Super Bowl Commercials: Advertisers Prepare for Their Biggest Stage
Posted February 4, 2018 4:35 p.m. EST
In an era of cord-cutting and ad-skipping, the Super Bowl is a sweet salve for the nation’s marketers. There is no bigger stage for advertisers — last year’s game drew more than 111 million viewers — and that is why they are willing to shell out millions of dollars to be on it for 30 seconds.
Last year, commercials with social and political messages stole the show, but this year’s crop of advertisers seems to be steering clear of such commentary and aiming for laughs and nostalgia.
Of course, they are paying the same high-ticket prices: The average cost of a 30-second ad in the Super Bowl is more than $5 million this year, according to ad buyers, roughly in line with last year. And that does not count all the expenses tied to making and promoting an ad, like the star power. Cindy Crawford, Peter Dinklage and Danny DeVito are among the famous faces who will make commercial appearances this year.
While some ads will focus on philanthropy, the tone seems to have shifted from last year, when Airbnb and 84 Lumber ran spots that were viewed as responses to President Donald Trump’s rhetoric on immigration and Audi broadcast a commercial advocating equal pay for women. Some industry experts were expecting at least one major ad focused on women this year, perhaps tied to the #MeToo movement.
“I’m a little bit surprised,” said Charles R. Taylor, a professor of marketing at the Villanova University School of Business. “Some of the best ads over the last 10 years have focused on female empowerment, like the Audi daughter ad.”
Women are generally much less visible in Super Bowl ads than men, even as Nielsen data shows that women were 47 percent of the audience for last year’s game. Taylor, who recently studied Super Bowl ads from 2008 to 2017, found that 76 percent of the commercials showed a man as a principal character, while 43 percent featured a woman as a principal character.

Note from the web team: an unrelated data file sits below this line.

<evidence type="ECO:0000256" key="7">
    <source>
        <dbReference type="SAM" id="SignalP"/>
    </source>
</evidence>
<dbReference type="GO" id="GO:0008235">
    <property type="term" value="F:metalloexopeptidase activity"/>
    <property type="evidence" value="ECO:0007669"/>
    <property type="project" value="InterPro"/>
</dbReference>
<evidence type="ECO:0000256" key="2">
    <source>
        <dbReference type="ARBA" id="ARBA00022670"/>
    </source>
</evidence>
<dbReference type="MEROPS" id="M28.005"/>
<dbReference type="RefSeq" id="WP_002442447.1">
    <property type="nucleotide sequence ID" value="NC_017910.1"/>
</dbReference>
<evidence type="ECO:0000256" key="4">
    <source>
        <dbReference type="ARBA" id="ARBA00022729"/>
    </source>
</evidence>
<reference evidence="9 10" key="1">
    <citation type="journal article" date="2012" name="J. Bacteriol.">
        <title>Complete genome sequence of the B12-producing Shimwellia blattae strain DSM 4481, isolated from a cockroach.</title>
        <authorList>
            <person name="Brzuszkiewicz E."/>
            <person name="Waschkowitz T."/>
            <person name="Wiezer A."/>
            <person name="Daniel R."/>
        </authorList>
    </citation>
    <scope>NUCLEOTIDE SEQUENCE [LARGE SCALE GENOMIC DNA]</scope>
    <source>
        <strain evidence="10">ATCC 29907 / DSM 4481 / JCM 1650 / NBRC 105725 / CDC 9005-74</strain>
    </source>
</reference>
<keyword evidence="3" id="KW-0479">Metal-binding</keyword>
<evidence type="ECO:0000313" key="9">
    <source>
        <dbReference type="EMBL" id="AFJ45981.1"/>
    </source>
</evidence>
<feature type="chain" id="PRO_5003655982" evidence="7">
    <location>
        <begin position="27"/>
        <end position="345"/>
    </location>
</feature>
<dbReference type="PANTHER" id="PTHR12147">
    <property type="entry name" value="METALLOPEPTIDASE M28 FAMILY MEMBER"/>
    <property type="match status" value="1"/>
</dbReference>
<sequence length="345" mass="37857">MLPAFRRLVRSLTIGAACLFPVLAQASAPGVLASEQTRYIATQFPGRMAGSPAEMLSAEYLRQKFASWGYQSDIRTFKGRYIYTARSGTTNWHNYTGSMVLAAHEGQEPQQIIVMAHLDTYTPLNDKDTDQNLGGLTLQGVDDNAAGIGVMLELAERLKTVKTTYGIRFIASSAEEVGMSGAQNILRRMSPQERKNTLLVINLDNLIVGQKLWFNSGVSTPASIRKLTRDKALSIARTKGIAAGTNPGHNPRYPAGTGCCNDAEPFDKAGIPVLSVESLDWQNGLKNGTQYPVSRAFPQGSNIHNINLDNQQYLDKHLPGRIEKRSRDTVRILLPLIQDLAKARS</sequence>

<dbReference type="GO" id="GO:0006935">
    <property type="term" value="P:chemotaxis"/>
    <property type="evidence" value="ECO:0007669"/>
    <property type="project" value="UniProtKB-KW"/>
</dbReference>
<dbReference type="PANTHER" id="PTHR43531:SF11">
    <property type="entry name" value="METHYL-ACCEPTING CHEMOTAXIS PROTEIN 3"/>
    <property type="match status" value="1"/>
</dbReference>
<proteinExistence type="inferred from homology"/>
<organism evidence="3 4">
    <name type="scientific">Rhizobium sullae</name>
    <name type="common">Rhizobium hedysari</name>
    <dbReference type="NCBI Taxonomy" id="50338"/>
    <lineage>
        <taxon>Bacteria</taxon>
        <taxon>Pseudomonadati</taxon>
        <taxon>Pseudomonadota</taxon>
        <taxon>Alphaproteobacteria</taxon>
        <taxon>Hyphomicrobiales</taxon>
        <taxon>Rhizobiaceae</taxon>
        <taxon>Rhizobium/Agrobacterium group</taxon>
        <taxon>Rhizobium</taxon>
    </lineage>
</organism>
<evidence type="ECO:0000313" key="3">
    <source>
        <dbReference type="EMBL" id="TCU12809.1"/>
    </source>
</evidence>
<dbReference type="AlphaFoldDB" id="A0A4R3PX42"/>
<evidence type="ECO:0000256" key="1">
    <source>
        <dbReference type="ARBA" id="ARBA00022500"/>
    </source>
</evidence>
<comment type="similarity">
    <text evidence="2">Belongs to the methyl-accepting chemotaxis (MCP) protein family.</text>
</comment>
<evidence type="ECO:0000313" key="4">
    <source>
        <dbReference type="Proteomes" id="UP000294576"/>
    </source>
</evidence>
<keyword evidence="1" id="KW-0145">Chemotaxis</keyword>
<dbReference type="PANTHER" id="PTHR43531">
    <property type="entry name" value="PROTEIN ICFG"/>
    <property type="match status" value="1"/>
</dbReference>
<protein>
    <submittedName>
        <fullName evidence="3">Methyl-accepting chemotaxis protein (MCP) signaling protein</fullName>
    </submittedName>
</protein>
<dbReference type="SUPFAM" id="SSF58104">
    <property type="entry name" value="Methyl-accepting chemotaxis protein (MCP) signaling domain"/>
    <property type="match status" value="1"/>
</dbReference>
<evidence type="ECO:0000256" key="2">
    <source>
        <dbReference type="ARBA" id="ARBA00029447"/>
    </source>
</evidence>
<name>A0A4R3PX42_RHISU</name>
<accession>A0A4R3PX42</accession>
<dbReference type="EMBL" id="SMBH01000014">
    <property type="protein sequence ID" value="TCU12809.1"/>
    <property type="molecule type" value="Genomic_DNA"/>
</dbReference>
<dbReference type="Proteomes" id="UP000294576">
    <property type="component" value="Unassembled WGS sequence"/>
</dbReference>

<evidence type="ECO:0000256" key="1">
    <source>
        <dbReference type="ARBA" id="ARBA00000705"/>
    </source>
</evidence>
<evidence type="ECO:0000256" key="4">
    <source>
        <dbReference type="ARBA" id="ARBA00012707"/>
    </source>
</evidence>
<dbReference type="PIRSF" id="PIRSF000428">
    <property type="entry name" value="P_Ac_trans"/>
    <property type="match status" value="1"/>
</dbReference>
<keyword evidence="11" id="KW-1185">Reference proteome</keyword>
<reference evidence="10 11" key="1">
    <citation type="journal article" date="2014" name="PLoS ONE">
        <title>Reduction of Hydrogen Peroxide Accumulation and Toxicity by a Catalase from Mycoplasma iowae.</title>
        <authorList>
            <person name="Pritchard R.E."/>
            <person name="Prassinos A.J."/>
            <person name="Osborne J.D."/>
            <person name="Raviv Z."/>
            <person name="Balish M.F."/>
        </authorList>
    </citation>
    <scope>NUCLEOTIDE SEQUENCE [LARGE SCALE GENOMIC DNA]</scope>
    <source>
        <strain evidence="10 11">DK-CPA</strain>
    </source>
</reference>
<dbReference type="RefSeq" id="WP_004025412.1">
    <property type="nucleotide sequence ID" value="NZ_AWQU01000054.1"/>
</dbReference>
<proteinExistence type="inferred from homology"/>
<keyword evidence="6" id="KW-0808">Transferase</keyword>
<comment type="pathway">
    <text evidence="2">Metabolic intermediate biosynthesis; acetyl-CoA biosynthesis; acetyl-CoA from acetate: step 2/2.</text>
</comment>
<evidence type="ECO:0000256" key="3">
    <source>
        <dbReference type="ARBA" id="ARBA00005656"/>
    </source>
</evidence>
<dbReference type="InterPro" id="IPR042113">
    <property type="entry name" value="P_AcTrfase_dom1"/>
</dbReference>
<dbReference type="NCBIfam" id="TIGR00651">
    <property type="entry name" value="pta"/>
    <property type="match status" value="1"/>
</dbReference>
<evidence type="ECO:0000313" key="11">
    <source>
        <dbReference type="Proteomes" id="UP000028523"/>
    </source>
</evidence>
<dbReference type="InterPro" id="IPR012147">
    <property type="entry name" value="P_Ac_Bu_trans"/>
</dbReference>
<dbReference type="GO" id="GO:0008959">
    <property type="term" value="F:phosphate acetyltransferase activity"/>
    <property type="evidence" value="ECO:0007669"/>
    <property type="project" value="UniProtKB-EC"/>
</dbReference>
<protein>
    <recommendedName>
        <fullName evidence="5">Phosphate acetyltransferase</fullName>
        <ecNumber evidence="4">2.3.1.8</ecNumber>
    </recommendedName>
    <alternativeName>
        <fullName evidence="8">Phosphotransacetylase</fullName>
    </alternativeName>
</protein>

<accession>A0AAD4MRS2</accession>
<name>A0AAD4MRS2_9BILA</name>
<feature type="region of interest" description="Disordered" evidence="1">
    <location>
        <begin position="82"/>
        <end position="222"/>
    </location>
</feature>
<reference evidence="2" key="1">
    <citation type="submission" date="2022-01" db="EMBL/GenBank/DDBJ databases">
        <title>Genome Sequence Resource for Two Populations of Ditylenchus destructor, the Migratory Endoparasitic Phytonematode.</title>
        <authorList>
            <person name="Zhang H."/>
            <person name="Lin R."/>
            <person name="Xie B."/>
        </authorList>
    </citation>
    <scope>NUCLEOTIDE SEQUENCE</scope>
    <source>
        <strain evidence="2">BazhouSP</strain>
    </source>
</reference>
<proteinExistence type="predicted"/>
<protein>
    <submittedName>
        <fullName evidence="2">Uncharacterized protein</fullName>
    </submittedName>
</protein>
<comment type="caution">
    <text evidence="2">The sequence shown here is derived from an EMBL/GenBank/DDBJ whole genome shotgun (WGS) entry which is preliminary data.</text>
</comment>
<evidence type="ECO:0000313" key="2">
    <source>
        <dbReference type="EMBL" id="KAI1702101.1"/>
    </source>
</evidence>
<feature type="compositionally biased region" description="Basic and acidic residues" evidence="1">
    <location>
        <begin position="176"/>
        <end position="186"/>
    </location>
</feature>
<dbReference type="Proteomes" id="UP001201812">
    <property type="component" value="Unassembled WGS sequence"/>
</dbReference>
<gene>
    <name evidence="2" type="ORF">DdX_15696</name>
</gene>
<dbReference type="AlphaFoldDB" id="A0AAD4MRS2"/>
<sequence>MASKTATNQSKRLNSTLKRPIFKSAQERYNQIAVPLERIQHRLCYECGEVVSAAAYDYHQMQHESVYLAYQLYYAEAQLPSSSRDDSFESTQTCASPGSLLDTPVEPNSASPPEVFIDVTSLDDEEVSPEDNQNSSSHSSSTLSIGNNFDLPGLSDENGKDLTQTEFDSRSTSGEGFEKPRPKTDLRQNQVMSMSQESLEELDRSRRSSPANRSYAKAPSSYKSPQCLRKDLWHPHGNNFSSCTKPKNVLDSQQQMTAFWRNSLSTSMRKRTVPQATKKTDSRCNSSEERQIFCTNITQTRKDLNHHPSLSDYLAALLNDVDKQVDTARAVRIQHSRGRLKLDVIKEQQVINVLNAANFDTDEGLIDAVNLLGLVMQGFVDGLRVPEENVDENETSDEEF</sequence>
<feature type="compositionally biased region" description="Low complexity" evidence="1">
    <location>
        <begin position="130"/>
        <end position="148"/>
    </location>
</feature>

Susan Credle, the global chief creative officer at the agency FCB, said Super Bowl advertisers may be “concerned about looking opportunistic versus supportive.” And humor, she noted, was particularly appealing given the social and political climate.
“Sometimes when the world is troubled or America is feeling a little — well, I wouldn’t say it was an up 2017 for everybody — I think there is a tendency to want to balance out the energy,” Credle said. “Lightheartedness and a little fun and joy is probably a good antidote to the reality that we’re sitting in.”
A ‘Game of Thrones’ reference and a Jeff Bezos cameo.
Fans of HBO’s “Game of Thrones” have been buzzing about a commercial for Doritos and Mountain Dew that stars the actors Peter Dinklage and Morgan Freeman, as well as the musicians Missy Elliott and Busta Rhymes. The PepsiCo brands cast Dinklage to represent fire, for a new spicy Doritos flavor, while Morgan plays ice for a new kind of Mountain Dew.
Greg Lyons, the chief marketing officer of PepsiCo’s North American beverage unit, said the casting was not a reference to Dinklage’s “Game of Thrones” character, who advises a queen who owns dragons. The actor, he said, is “fiery on his own.”
Lyons said, “He was in ‘Elf’ — he was pretty fiery in that as well.”
In another kind of pop-culture moment, Jeff Bezos, the chief executive of Amazon, who has become far more visible in recent months at Hollywood and charity events, will appear in his first ad for the company, which promotes its Echo device.
Half a billion dollars in commercial time.
While it has never been easier for advertisers to reach vast numbers of people around the world, thanks to the internet, the lure of the Super Bowl is the one huge audience it provides. Advertisers spent a combined $534 million on ads before, during and after the game last year, according to the research firm Kantar. The company said that the roughly $5 million a 30-second commercial cost last year compared to $2.5 million for 30 seconds in the National Football Conference championship game and $1.9 million for the same time in the Academy Awards.
“It’s a finite amount of inventory,” Gibbs Haljun, managing director of media investment at GroupM, the media buying arm of WPP. “There’s only one game, it’s only on once a year, the ratings are relatively stable and it is what it is.”
Still, it appeared that NBC was selling at least some spots down to the wire, as illustrated by a last-minute buy from Wix.com that the company announced on Friday. In January, Wix.com was promoting its decision to sit out of this year’s game and arranging press interviews with its chief marketing officer about alternative plans for the money.
NBC said in an email late Friday that it had sold all of its ads for the game.
The network, which is owned by Comcast, has had the dual challenge this year of selling ads for both the Super Bowl and the Winter Olympics, which will begin Friday.
“I can’t remember the last time that occurred,” Haljun said, “so this is kind of an odd challenge for them and continues to make the negotiations a little more interesting and robust.”